FIGURE 1-1 Schematic of the health care system today.
system, or about 18 percent of gross domestic product (CMS, 2012; Keehan et al., 2011). For 31 of the past 40 years, health care costs have increased at a greater rate than the rest of the economy, and the cumulative increase over that time has been 2.5 times the economy’s growth (BEA, 2011; CMS, 2011). If this level of expenditure produced extraordinary results, it could be justified. On the contrary, however, assessments show that much of this investment is wasted on care activities that do little to improve patients’ health or quality of life.
In sum, as illustrated in Figure 1-1, each stage in the processes that shape the health care received—knowledge development, translation into medical evidence, application of evidence-based care—has prominent shortcomings and inefficiencies that contribute to a large reservoir of missed opportunities, waste, and harm. The threats to the health and economic security of Americans are clear, present, and compelling. What is needed—and possible—to transform care is a system that leverages the growing scientific evidence base, knowledge from other sectors on how to design reliable processes, and advances in information systems to enable continuous improvement in care, consistent implementation of best practices, and the ability to draw on knowledge generated every day through clinical care.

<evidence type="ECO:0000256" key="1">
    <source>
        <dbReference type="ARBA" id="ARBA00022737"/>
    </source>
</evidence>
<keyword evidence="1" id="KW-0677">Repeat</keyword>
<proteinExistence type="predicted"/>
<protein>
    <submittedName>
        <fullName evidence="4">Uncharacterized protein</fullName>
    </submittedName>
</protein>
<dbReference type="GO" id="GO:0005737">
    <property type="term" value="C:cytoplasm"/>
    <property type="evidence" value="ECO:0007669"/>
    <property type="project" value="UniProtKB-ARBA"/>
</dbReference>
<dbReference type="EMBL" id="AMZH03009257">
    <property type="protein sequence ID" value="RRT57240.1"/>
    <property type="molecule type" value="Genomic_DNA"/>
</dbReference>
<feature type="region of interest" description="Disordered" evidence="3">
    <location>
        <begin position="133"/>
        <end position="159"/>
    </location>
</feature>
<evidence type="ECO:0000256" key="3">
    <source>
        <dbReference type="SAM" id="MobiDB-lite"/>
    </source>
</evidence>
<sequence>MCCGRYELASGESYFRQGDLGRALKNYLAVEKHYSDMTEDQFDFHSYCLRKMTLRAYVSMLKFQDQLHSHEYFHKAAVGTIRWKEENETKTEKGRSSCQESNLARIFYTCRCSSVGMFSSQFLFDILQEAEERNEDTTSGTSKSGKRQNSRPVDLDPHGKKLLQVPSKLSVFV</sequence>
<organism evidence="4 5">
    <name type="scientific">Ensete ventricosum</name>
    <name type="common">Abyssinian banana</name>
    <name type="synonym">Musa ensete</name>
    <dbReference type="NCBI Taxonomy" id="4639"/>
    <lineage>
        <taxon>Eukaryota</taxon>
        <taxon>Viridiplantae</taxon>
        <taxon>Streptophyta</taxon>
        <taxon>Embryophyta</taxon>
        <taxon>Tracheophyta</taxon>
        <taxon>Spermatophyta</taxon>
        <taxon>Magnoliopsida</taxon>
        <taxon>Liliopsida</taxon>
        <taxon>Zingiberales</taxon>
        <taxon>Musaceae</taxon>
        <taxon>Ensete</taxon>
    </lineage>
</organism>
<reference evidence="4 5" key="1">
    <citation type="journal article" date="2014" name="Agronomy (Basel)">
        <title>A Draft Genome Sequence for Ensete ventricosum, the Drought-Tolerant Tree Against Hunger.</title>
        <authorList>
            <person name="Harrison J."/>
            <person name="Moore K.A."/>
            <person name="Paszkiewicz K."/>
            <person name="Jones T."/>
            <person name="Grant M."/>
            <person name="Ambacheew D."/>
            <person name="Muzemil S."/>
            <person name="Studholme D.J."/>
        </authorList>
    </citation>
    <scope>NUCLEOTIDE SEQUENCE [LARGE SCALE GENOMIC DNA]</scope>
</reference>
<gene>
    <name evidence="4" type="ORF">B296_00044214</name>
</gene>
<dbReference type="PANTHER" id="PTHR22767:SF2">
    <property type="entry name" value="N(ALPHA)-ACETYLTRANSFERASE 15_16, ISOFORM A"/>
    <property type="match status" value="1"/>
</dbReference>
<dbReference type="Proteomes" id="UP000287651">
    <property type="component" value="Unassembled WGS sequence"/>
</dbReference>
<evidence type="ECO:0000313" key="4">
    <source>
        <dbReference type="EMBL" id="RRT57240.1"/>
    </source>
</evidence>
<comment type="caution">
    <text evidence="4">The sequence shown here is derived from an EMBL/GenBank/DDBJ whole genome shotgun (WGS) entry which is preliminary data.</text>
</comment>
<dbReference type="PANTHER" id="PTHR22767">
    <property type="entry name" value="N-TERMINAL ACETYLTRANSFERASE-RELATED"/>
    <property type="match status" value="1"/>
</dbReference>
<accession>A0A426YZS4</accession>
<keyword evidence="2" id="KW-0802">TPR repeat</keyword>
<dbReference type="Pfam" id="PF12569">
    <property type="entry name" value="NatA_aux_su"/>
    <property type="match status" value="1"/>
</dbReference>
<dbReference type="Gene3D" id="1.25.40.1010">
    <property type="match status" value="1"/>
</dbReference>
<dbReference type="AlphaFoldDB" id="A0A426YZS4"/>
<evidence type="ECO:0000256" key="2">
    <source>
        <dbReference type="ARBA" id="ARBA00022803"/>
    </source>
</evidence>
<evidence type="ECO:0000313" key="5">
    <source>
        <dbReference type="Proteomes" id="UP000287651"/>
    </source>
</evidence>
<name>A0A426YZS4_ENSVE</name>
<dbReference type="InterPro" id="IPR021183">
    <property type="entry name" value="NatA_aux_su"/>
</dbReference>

In the face of these realities, the Institute of Medicine (IOM) convened the Committee on the Learning Health Care System in America to explore